Entry Pageviews

10 Reasons Geologist’s are Weird

Apr 21, 2012, 13 comments


Some Facts about the Moon

Apr 11, 2012, 4 comments


Back to Basics on Groundwater

Jun 13, 2011, 3 comments


Spotlight on: THE CRETACEOUS

May 6, 2011, 3 comments


The Truth about Radon

Mar 4, 2011, 5 comments

The countries that liked this site the most are pretty much the same as the EGU site, which I hope means I pulled a few people over with me!  The United States makes up 62% of the pageviews, Canada 7%, UK 5.5%, Australia, 2% and Russia 1.5%. I guess it should’t come as a surprise that most of the views for both sites come from North America, where I am located and English speaking countries, the language the blog is written in. I suppose I could read a bit deeper into and point out that both sites have a lot of countries with resource driven economies in the top 5, but that might be too big a stretch since I suspect it has more to do with the language.


My favourites

My personal favourite posts over the past few years are mostly on the most viewed lists above. It is hard to pick just one that I like the best though and there are a few that I wrote early on in my blogging career that only got a few pageviews, but I think are pretty interesting. Here are my top 5 in no particular order.

The Odyssey and Geology – The Search for Ithaca – this post summarizes a Nature Geoscience paper that surmises the legendary island of Ithaca has been lost in plain sight for the past few thousand years…

The Art of Geology – this was an Accretionary Wedge topic and for whatever reason I felt inspired and feel that I made a pretty solid contribution to this one.

The Media Portrayal of Geologists – This is a funny one….my apologies if not all the videos work…they were uploaded 2 years ago.

Back to Basics on Groundwater – This one is a really simple primer on groundwater and groundwater flow. It has proved to be extremely popular so far…maybe I should write another one…

It’s all about scales – I had been planning this one for some time and I have to say it turned out better than I had expected.

Bonus Favourite: The Wooden Wall – the story of how a silver mine saved the Greeks during the Persian Wars…I enjoyed doing the research and looking a mineral pics.

Things I’ve Learned

By the way, to put some of these numbers into perspective I also monitor a website about a book called Breaking the Vicious Cycle. It was written by my grandmother and is in its 14th printing right now having sold well over a million copies and been translated into several languages. Her website receives between 1,500 and 3,000 visits per day!!! It has gotten 266,125 visits since October 1, 2012 and 1,471,484 pageviews. If I ever get too cocky about getting a measly 2,530 visits I just think about her website and that helps restore me to an even keel.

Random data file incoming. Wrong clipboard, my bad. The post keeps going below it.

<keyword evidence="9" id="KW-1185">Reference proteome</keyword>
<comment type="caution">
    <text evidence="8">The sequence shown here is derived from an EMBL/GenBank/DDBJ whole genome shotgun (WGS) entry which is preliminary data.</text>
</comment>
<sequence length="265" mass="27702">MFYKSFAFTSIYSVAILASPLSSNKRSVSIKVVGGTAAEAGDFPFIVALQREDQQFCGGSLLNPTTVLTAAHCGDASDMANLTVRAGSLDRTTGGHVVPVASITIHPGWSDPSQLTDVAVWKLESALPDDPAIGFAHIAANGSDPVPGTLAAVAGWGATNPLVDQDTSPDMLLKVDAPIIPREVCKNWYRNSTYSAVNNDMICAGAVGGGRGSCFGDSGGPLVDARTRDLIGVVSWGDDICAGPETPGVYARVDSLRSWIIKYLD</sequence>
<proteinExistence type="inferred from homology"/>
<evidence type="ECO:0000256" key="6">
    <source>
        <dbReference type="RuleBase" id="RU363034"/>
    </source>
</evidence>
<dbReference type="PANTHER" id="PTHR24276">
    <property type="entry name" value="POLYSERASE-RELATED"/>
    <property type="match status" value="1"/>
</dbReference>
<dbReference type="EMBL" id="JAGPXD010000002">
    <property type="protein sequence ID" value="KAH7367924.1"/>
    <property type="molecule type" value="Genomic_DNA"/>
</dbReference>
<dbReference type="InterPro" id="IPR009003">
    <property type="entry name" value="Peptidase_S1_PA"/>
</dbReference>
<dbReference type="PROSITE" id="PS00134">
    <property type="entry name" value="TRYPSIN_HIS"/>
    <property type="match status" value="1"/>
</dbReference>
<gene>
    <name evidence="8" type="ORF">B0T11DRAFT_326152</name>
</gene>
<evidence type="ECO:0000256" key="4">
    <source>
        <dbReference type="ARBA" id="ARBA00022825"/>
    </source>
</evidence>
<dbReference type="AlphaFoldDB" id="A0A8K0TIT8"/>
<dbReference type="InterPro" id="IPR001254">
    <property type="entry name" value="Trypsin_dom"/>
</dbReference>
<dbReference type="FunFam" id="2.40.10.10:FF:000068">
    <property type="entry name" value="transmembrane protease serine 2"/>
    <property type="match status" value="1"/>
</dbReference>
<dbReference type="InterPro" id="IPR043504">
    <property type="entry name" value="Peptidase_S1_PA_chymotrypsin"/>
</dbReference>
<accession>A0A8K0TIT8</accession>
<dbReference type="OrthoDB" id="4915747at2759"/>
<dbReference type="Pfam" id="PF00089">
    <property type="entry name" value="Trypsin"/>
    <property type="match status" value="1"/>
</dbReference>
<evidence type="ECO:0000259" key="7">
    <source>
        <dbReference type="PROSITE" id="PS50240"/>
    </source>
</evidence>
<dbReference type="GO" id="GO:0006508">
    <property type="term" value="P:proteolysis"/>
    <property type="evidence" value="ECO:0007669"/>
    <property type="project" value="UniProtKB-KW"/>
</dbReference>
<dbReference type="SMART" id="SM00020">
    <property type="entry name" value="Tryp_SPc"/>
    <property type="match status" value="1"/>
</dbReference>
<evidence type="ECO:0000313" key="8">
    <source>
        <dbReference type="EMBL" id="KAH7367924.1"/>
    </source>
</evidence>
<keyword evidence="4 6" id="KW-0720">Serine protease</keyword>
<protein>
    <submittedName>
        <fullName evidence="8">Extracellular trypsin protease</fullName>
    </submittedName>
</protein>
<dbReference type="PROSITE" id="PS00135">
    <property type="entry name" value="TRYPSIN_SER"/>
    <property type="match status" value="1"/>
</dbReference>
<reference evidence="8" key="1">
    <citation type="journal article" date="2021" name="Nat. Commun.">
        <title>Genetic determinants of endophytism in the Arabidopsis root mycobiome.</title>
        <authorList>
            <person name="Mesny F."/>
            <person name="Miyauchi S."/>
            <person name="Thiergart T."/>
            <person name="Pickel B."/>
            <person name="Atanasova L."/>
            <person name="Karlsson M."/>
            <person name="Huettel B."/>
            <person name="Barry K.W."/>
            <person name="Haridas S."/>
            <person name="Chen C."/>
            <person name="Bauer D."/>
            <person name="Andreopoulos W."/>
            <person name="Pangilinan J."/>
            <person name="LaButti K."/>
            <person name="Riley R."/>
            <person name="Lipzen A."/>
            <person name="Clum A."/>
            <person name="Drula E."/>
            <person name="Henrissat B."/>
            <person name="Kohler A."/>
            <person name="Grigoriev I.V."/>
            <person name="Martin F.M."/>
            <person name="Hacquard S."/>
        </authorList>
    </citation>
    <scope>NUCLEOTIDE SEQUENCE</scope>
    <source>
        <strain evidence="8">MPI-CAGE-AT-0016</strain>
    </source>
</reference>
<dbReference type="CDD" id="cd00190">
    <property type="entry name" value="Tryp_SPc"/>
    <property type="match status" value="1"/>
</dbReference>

All in all I am very happy with how being a geology blogger has gone and am extremely happy to be part of the EGU blog network. I think blogging has been an enriching experience that has allowed me to connect with fellow geoscientists from across the globe and expand my network. Not only that, it has allowed me to hone my writing skills, and given me a soapbox of sorts from which to expound my views on geoscience communication and outreach. I certainly intend to continue blogging in the future and I thank any readers who do stop by for your encouragement and support.



Translate Radioisotope Hydrogeochemist – #1000simplewords

There is a new craze sweeping twitter…at least among those that I follow, which is mostly geoscientists. This is of course the #1000simplewords challenge. In essence the challenge is to explain your profession using only the 1000 most common words in the English language. The most complex/specific title that I could come up with for myself was radioisotope hydrogeochemist. What a mouthful of jargon! I have tried to simplify this in the paragraph below. If you would like to try it out for yourself go here. There is a nice little collection of job descriptions being posted at the Highly Allocthonous blog and that is great place to go see the attempts of others.

I have to say that this is not the easiest thing in the world. Words like earth, soil, rock are not allowed. Words that I take for granted when I describe what I do like: contaminant, groundwater, radioactive, analyze, etc. are all not allowed. This made the challenge a lot harder than I expected. It was also a very rewarding experience and got me thinking about what I do in the simplest terms possible, which was pretty eye opening.

 Water is every place and in everything. We need water to live and we use water to drink, make power and grow food. I study the amazing field of what is in our water. I look at where our water comes from, how it moves and if there is anything in our water that should not be there. I pick up water from all over the world and try to find out what is in it. If I find something that should not be in the water I try to explain how it got there and what we can do to clean it. I also use what I have learned to understand how bad things get in our water in the first place and how they move with the water. Knowing this can help us keep our water clean and how to keep bad things from hurting our water. Keeping our water clean is something that we should all care about and I try to talk about this with as many people as I can.

Cheers and let me know what you think of my attempt.